The Dopamine Hypothesis in Schizophrenia

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The Dopamine Hypothesis in Schizophrenia

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The Dopamine Hypothesis in Schizophrenia
Theories and claims of experimental evidence of biochemical abnormalities in schizophrenia(s) have been legion, including speculations about roles for nearly all of the neurotransmitter compounds or their derivatives. Dopamine is the neurotransmitter currently most strongly implicated in the actions of antipsychotic drugs and in the mediation of amphetamine-induced psychosis, the leading experimental model for schizophrenic psychosis. Phenothiazines reverse the primary symptoms of schizophrenia-the thought disorder, disturbances of affect and interpersonal withdrawal-while little affecting delusions, hallucinations, or nonspecific symptoms of anxiety and depression. It must be emphasized, however, that a dopamine hypothesis of antipsychotic drug action does not necessarily imply any primary role of dopamine in the pathogenesis of schizophrenia. There is no direct evidence of dopaminergic hyperactivity in schizophrenic patients; the major metabolite (homovanillic acid) has normal concentration in the cerebrospinal fluid, and serum prolactin, the release of which is strongly influenced by DA neurons, is also normal.

Carlsson and Lindqvist first suggested that phenothiazine and butyrophenone drugs blocked DA receptors, since these drugs increased concentrations of DA metabolites in brain, while the ineffective phenothiazine, promethazine, an antihistaminic drug, produced no such metabolic changes. The potency of antipsychotic phenothiazines is correlated with their conformational similarity to DA as it would fit into DA receptors. In an attempt to differentiate antipsychotic actions from parkinsonian actions of phenothiazines, thioridazine and clozapine, potent antipsychotic drugs with relatively weak parkinsonian effects, have been investigated extensively in animals. These agents are highly active in several DA test systems. Parallel studies of the affinity of antischizophrenic drugs for muscarinic cholinergic receptors show inverse correlation with their tendency to elicit extrapyramidal side effects; clozapine and thioridazine act on DA receptors just like other phenothiazines but avoid the extrapyramidal side effects by a balancing blockade of ACh receptors in the striatum.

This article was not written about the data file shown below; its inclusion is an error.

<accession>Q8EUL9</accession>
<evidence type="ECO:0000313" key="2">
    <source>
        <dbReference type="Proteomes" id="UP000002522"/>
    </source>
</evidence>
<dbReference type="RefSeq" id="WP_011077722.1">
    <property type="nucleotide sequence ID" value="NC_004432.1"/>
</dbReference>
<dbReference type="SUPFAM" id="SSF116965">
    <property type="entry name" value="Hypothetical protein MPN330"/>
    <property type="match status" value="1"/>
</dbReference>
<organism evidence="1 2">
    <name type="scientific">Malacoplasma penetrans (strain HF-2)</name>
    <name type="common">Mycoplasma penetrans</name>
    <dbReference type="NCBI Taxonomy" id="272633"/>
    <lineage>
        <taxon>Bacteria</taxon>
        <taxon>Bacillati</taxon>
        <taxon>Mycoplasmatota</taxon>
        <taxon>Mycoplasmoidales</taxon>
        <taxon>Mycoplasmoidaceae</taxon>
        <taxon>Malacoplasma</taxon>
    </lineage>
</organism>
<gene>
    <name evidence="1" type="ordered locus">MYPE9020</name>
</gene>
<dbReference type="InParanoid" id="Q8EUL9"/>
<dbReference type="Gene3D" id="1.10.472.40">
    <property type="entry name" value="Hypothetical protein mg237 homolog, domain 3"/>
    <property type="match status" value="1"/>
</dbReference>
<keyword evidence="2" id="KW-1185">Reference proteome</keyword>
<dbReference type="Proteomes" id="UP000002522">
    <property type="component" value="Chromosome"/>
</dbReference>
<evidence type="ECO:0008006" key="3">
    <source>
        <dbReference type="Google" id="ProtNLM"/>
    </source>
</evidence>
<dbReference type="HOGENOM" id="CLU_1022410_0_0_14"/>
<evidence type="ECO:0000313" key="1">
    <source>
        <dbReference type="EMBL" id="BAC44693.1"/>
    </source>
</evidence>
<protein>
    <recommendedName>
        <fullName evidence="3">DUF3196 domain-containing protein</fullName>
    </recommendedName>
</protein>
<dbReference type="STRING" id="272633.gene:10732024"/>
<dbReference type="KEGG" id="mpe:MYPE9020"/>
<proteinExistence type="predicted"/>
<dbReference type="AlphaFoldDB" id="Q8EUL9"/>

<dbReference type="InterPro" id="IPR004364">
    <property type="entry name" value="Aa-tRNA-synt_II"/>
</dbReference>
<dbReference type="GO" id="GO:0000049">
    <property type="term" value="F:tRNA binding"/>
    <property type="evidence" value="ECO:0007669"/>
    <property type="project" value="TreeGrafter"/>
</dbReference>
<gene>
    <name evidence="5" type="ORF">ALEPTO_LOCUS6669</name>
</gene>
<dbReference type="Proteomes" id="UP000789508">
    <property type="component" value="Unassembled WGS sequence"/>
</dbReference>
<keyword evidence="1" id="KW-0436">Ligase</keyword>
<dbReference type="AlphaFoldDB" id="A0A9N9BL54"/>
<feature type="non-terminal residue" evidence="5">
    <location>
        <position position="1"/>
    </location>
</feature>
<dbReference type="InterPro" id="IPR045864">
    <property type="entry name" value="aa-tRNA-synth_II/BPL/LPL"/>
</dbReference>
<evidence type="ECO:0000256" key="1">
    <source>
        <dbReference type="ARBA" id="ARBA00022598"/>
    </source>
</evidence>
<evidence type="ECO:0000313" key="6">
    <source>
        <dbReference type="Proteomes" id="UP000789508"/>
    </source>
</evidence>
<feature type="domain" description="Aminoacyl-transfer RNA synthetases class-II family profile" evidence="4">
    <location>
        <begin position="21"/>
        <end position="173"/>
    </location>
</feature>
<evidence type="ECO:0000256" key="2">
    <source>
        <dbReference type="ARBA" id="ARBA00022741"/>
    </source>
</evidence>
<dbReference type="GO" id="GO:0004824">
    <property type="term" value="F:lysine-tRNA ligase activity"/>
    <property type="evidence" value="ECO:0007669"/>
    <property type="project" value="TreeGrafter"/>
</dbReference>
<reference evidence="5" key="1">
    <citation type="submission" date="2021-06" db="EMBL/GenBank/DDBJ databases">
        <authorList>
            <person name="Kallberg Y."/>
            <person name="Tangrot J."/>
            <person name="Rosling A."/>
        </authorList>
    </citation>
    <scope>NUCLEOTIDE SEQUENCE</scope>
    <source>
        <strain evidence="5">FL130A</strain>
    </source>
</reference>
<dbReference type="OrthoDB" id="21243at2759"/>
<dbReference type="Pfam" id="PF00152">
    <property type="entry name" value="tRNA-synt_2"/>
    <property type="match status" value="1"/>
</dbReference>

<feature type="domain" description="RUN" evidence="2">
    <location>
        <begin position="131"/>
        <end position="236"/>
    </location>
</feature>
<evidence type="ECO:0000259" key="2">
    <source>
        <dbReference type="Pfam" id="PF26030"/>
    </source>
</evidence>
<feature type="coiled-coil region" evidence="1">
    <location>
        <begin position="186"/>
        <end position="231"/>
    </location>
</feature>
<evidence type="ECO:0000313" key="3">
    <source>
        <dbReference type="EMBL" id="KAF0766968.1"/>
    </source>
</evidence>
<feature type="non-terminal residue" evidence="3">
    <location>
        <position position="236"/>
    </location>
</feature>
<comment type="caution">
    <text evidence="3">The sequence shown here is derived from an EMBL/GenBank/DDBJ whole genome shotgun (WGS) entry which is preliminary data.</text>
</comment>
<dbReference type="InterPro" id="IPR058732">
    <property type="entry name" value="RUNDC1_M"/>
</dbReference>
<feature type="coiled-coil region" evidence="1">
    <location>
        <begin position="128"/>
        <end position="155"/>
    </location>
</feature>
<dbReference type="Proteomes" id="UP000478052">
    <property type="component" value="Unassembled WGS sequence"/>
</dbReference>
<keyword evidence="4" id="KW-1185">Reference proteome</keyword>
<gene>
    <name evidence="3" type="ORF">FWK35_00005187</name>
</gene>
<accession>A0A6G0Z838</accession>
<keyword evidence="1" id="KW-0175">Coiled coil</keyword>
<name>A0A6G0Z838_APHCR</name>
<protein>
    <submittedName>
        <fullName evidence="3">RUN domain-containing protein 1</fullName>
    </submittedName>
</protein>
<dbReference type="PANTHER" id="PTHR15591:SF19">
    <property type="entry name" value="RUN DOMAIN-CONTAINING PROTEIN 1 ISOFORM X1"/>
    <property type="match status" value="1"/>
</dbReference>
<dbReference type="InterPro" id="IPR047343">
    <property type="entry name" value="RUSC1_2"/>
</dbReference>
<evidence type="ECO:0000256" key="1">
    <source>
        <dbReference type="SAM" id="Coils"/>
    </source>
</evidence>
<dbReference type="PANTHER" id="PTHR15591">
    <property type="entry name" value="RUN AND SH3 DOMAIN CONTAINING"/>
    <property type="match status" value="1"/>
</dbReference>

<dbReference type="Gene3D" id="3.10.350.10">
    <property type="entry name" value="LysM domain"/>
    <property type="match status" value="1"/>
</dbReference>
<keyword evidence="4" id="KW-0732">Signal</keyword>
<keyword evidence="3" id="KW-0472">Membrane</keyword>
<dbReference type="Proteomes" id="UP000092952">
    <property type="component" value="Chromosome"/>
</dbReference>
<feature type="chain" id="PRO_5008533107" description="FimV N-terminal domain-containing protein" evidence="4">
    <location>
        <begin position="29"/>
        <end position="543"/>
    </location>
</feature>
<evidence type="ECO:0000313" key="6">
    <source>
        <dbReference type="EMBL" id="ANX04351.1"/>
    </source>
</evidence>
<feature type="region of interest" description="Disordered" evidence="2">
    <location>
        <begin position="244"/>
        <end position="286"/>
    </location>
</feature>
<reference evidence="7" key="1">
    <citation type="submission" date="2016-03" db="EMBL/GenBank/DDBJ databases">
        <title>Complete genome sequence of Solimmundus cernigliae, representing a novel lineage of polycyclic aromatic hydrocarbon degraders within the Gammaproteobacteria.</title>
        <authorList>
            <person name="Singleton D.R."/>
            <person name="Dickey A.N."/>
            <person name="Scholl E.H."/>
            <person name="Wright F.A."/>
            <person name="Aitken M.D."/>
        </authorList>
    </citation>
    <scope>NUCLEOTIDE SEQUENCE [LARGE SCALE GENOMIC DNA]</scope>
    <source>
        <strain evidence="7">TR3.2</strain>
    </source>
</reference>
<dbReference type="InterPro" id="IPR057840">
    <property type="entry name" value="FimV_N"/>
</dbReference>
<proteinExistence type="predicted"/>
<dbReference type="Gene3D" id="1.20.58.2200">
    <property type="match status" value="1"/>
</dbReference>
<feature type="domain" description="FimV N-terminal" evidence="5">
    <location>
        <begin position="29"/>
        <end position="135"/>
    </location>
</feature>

Amphetamines and related stimulant drugs in small doses can exacerbate the symptoms of schizophrenic patients and in large doses can elicit a psychosis clinically indistinguishable from acute paranoid schizophrenia. These behavioral changes are reversed by phenothiazines and butyrophenones, the DA receptor-blockers. Amphetamine is now considered a far better mimic of schizophrenia, at least the acute paranoid type, than such psychedelic drugs as LSD, mescaline and dimethyltryptamine. Animal studies show that these stimulant drugs induce stereotyped, repetitive, apparently purposeless activities to the exclusion of normal behaviors. Such activities include sniffing, licking, biting and gnawing-while eating, grooming and sleeping are neglected. Amphetamines, cocaine, phenmetrazine, and Ldopa all elicit a desynchronized electroencephalogram, with associated increase in reticular formation multiple unit activity, a reflection of central nervous system stimulation. These electroencephalographic effects are entirely different from the hypersynchronous electroencephalographic changes induced by perception-distorting psychedelic agents. Local stimulation of DA receptors and chemical sympathectomy with 6-hydroxy-dopamine provide strong evidence that amphetamineinduced stereotypy is mediated by DA pathways.

This overview of research on schizophrenia presents the current focus on dopamine mechanisms. Work on urinary metabolites, including the "pink spot" (dimethylphenylethylamine), plasma proteins and methylated derivatives of neurotransmitter metabolites in brain all have fallen into the background. However, the transmethylation hypothesis might still apply in certain inborn errors of sulfur metabolism, especially those intrinsic to brain. Given compelling evidence for genetic predisposition to schizophrenia, it is necessary to seek primary gene products, enzymes or polypeptide receptors, rather than just altered metabolic relationships. Dopamine-/l-hydroxylase activity in brains of schizophrenics has been reported to be decreased, possibly accounting for deficiency of NE in a NE-mediated reward system. However, these observations have not been confirmable. Other investigators have assayed monoamine oxidase (MAO) in platelets, a potential peripheral source of at least one type of brain MAO. MAO activity is reduced in platelets of schizophrenics and in nonschizophrenic identical co-twins of schizophrenic twins. Reduced MAO activity, opresumably determined genetically, could cause relative excess of DA (and other biogenic amines), but the effect is not specific for schizophrenia. Assay of brain MAO has failed to show similar deficiency.
Neurochemistry and Behavior in Man [1976] - ... 2/?page=13 , ... 2/?page=14
PDF file of the complete article [3.7 MB] ... 0-0026.pdf
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